Evans found a solution in blood pregnancy testing.
“Last fall, we were in a drought down here,” he says, remembering feedstuffs were in short supply and the forages and grains available were expensive. “We had to closely manage what animals were kept and culled.”
Ultimately, open cows were the first to be eliminated from the 200-cow herd.
“We used blood pregnancy testing to sort our pregnant and open cows into groups,” Evans says. “Because we were able to tell if the cows were pregnant early, we were able to make culling decisions about a month after the cattle were bred.”
Unlike traditional methods, blood pregnancy testing relies on a laboratory testing process. Evans was able to draw blood samples from his cattle and drop them off at D’s Diagnostics, located in Cumby, Texas, only 15 minutes from his operation.
Denise Fawcett, owner of D’s Diagnostics, then analyzed the samples for Pregnancy Specific Protein B or PSPB.
PSPB is produced by the placenta – therefore, only pregnant animals will have the protein in their blood.
This test is more accurate than earlier attempts at pregnancy diagnosis that evaluated blood or milk for progesterone or other hormones that can occur in normally cycling animals.
PSPB can be detected easily using the test, so results are returned to operations within 24 hours.
Evans says he often received test results early the next day and that he gained confidence in the blood pregnancy testing process as he monitored the herd’s progress.
Looking back, he also realized other benefits of using blood pregnancy. He emphasizes that it is much more convenient and efficient, as blood samples can be pulled from select groups of cattle as needed or the entire herd can be brought in at one time.
“When we want to test a smaller group of cattle, we don’t have to pay a trip charge for the vet to come out to do exams on 20 or 50 cows,” he says, adding that the veterinarian can now focus on other aspects of herd management. “We can test the cows when it fits into our schedules.”
Though drought conditions have improved in eastern Texas and ample ryegrass and oat rations are now available for Evans’ herd, he continues to utilize blood pregnancy testing on the entire herd, including cattle purchased with the goal of reselling throughout the year.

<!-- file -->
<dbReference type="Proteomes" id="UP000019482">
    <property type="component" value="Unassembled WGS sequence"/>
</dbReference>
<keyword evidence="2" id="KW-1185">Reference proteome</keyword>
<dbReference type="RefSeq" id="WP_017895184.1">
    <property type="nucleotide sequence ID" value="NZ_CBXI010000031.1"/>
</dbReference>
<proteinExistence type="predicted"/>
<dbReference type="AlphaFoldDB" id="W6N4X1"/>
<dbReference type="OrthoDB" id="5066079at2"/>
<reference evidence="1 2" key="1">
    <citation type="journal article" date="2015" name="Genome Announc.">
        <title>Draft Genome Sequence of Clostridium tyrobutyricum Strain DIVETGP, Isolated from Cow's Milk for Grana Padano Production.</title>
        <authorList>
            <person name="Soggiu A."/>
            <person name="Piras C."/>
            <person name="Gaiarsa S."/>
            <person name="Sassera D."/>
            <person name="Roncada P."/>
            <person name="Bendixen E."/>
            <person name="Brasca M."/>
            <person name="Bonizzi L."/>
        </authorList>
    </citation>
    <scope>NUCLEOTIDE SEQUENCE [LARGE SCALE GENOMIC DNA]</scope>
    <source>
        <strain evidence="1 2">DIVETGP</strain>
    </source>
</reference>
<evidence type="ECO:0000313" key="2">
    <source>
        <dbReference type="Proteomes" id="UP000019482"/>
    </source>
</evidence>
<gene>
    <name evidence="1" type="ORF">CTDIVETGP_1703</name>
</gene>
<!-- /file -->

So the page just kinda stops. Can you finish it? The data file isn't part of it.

Once cattle are confirmed pregnant (which can now be done 28 days post-breeding through blood pregnancy testing), the herd is separated into groups of pregnant versus open cows.
Each group is managed differently within separate paddocks, helping to alleviate stocking density stress.
“We can feed the pregnant cows differently and keep trying to breed the open cows,” he says, explaining that an earlier turnaround with blood pregnancy testing can help to shorten calving windows.
Neighboring beef operations are now relying on blood pregnancy testing with Evans’ help. After perfecting his blood sample drawing skills, he says the process is simple once the cattle are inside a working chute or holding area.
“We make it quick,” he says. “It’s an efficient process because I number all my tubes sequentially with a corresponding submission form.
Instead of writing each of the animal’s ID numbers on the tube, somebody is in charge of writing the cow ID numbers on the submission form.”
If all the cows are in a holding area and move through the chute efficiently, Evans estimates that a team can pull up to 500 blood samples per day.
Each of the operations Evans works with utilizes blood pregnancy testing for their own reasons – they range from savings on veterinary time for the operation, timing convenience and culling options.
Whatever the reason behind using the innovative technology, Evans assures that producers can be confident in blood pregnancy testing if proper protocols are followed.
“After we get the blood pregnancy test results, we can start making decisions right away,” he says. “And we’ve been happy with those decisions.
New changes have made the test even more accurate on short-bred pregnancies – that’s going to help us to decide earlier who to keep, who to breed and who to cull.”
Jeremy Howard can be contacted at (208) 882-9736.